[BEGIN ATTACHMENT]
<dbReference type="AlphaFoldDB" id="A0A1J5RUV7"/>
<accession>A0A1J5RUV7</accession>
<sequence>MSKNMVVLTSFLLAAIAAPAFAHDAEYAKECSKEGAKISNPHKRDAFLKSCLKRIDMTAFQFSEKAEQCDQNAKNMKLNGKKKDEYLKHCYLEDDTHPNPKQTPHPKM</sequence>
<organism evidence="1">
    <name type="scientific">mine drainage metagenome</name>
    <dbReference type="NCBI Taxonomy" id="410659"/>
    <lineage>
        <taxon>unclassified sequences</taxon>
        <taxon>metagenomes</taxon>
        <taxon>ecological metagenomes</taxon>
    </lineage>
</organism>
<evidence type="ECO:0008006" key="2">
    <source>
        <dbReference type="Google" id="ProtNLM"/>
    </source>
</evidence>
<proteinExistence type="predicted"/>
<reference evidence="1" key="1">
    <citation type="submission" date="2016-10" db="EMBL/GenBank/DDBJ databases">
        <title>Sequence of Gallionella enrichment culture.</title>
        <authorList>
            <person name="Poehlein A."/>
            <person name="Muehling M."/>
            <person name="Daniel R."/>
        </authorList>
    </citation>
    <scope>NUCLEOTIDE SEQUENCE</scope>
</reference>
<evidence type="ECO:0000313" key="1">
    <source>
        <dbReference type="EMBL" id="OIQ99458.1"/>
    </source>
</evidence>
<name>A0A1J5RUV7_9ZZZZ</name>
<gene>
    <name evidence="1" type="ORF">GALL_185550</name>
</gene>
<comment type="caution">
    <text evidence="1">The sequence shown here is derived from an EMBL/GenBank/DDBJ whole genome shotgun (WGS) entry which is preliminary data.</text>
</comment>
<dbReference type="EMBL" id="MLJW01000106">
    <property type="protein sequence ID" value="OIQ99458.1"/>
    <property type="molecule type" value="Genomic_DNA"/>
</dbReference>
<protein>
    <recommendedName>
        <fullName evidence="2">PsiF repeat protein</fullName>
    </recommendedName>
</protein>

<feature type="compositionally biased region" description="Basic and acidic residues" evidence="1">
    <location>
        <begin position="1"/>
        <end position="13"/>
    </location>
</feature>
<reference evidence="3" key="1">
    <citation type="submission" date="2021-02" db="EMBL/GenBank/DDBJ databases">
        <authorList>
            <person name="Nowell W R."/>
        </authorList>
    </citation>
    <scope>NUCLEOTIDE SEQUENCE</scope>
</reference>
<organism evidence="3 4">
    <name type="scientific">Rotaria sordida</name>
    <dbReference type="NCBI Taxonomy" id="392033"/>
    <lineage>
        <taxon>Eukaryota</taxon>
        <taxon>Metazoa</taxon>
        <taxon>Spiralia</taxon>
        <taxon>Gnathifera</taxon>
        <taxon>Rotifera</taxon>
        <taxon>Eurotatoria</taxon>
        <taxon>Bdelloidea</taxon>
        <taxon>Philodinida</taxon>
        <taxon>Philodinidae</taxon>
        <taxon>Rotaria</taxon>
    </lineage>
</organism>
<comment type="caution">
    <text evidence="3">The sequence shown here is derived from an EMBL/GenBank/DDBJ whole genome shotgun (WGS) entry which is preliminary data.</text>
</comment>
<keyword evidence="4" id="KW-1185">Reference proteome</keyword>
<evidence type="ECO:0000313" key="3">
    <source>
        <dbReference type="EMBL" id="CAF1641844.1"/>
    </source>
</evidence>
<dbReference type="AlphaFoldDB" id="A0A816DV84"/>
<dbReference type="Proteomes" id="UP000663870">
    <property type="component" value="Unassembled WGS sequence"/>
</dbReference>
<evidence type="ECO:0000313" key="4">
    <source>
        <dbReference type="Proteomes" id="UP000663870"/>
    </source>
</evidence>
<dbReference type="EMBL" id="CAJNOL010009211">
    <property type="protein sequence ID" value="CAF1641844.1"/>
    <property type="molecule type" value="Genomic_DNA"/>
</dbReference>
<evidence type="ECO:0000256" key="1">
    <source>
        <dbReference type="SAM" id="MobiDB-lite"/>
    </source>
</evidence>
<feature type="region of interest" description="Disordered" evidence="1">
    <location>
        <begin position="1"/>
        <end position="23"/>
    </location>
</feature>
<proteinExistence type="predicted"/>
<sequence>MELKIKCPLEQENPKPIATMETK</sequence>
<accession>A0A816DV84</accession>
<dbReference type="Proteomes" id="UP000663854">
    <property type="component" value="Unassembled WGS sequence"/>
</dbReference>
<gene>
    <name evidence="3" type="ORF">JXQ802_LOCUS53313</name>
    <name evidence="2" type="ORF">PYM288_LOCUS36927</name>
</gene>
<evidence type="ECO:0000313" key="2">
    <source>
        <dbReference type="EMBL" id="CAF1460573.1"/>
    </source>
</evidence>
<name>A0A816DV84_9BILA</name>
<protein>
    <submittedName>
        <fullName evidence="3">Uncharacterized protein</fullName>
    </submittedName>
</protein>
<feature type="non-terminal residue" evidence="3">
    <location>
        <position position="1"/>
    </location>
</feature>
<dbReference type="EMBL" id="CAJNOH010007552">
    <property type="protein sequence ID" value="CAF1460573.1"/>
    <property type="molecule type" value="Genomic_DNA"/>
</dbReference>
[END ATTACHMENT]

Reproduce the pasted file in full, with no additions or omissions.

<dbReference type="AlphaFoldDB" id="A0A1J5RUV7"/>
<accession>A0A1J5RUV7</accession>
<sequence>MSKNMVVLTSFLLAAIAAPAFAHDAEYAKECSKEGAKISNPHKRDAFLKSCLKRIDMTAFQFSEKAEQCDQNAKNMKLNGKKKDEYLKHCYLEDDTHPNPKQTPHPKM</sequence>
<organism evidence="1">
    <name type="scientific">mine drainage metagenome</name>
    <dbReference type="NCBI Taxonomy" id="410659"/>
    <lineage>
        <taxon>unclassified sequences</taxon>
        <taxon>metagenomes</taxon>
        <taxon>ecological metagenomes</taxon>
    </lineage>
</organism>
<evidence type="ECO:0008006" key="2">
    <source>
        <dbReference type="Google" id="ProtNLM"/>
    </source>
</evidence>
<proteinExistence type="predicted"/>
<reference evidence="1" key="1">
    <citation type="submission" date="2016-10" db="EMBL/GenBank/DDBJ databases">
        <title>Sequence of Gallionella enrichment culture.</title>
        <authorList>
            <person name="Poehlein A."/>
            <person name="Muehling M."/>
            <person name="Daniel R."/>
        </authorList>
    </citation>
    <scope>NUCLEOTIDE SEQUENCE</scope>
</reference>
<evidence type="ECO:0000313" key="1">
    <source>
        <dbReference type="EMBL" id="OIQ99458.1"/>
    </source>
</evidence>
<name>A0A1J5RUV7_9ZZZZ</name>
<gene>
    <name evidence="1" type="ORF">GALL_185550</name>
</gene>
<comment type="caution">
    <text evidence="1">The sequence shown here is derived from an EMBL/GenBank/DDBJ whole genome shotgun (WGS) entry which is preliminary data.</text>
</comment>
<dbReference type="EMBL" id="MLJW01000106">
    <property type="protein sequence ID" value="OIQ99458.1"/>
    <property type="molecule type" value="Genomic_DNA"/>
</dbReference>
<protein>
    <recommendedName>
        <fullName evidence="2">PsiF repeat protein</fullName>
    </recommendedName>
</protein>

<feature type="compositionally biased region" description="Basic and acidic residues" evidence="1">
    <location>
        <begin position="1"/>
        <end position="13"/>
    </location>
</feature>
<reference evidence="3" key="1">
    <citation type="submission" date="2021-02" db="EMBL/GenBank/DDBJ databases">
        <authorList>
            <person name="Nowell W R."/>
        </authorList>
    </citation>
    <scope>NUCLEOTIDE SEQUENCE</scope>
</reference>
<organism evidence="3 4">
    <name type="scientific">Rotaria sordida</name>
    <dbReference type="NCBI Taxonomy" id="392033"/>
    <lineage>
        <taxon>Eukaryota</taxon>
        <taxon>Metazoa</taxon>
        <taxon>Spiralia</taxon>
        <taxon>Gnathifera</taxon>
        <taxon>Rotifera</taxon>
        <taxon>Eurotatoria</taxon>
        <taxon>Bdelloidea</taxon>
        <taxon>Philodinida</taxon>
        <taxon>Philodinidae</taxon>
        <taxon>Rotaria</taxon>
    </lineage>
</organism>
<comment type="caution">
    <text evidence="3">The sequence shown here is derived from an EMBL/GenBank/DDBJ whole genome shotgun (WGS) entry which is preliminary data.</text>
</comment>
<keyword evidence="4" id="KW-1185">Reference proteome</keyword>
<evidence type="ECO:0000313" key="3">
    <source>
        <dbReference type="EMBL" id="CAF1641844.1"/>
    </source>
</evidence>
<dbReference type="AlphaFoldDB" id="A0A816DV84"/>
<dbReference type="Proteomes" id="UP000663870">
    <property type="component" value="Unassembled WGS sequence"/>
</dbReference>
<evidence type="ECO:0000313" key="4">
    <source>
        <dbReference type="Proteomes" id="UP000663870"/>
    </source>
</evidence>
<dbReference type="EMBL" id="CAJNOL010009211">
    <property type="protein sequence ID" value="CAF1641844.1"/>
    <property type="molecule type" value="Genomic_DNA"/>
</dbReference>
<evidence type="ECO:0000256" key="1">
    <source>
        <dbReference type="SAM" id="MobiDB-lite"/>
    </source>
</evidence>
<feature type="region of interest" description="Disordered" evidence="1">
    <location>
        <begin position="1"/>
        <end position="23"/>
    </location>
</feature>
<proteinExistence type="predicted"/>
<sequence>MELKIKCPLEQENPKPIATMETK</sequence>
<accession>A0A816DV84</accession>
<dbReference type="Proteomes" id="UP000663854">
    <property type="component" value="Unassembled WGS sequence"/>
</dbReference>
<gene>
    <name evidence="3" type="ORF">JXQ802_LOCUS53313</name>
    <name evidence="2" type="ORF">PYM288_LOCUS36927</name>
</gene>
<evidence type="ECO:0000313" key="2">
    <source>
        <dbReference type="EMBL" id="CAF1460573.1"/>
    </source>
</evidence>
<name>A0A816DV84_9BILA</name>
<protein>
    <submittedName>
        <fullName evidence="3">Uncharacterized protein</fullName>
    </submittedName>
</protein>
<feature type="non-terminal residue" evidence="3">
    <location>
        <position position="1"/>
    </location>
</feature>
<dbReference type="EMBL" id="CAJNOH010007552">
    <property type="protein sequence ID" value="CAF1460573.1"/>
    <property type="molecule type" value="Genomic_DNA"/>
</dbReference>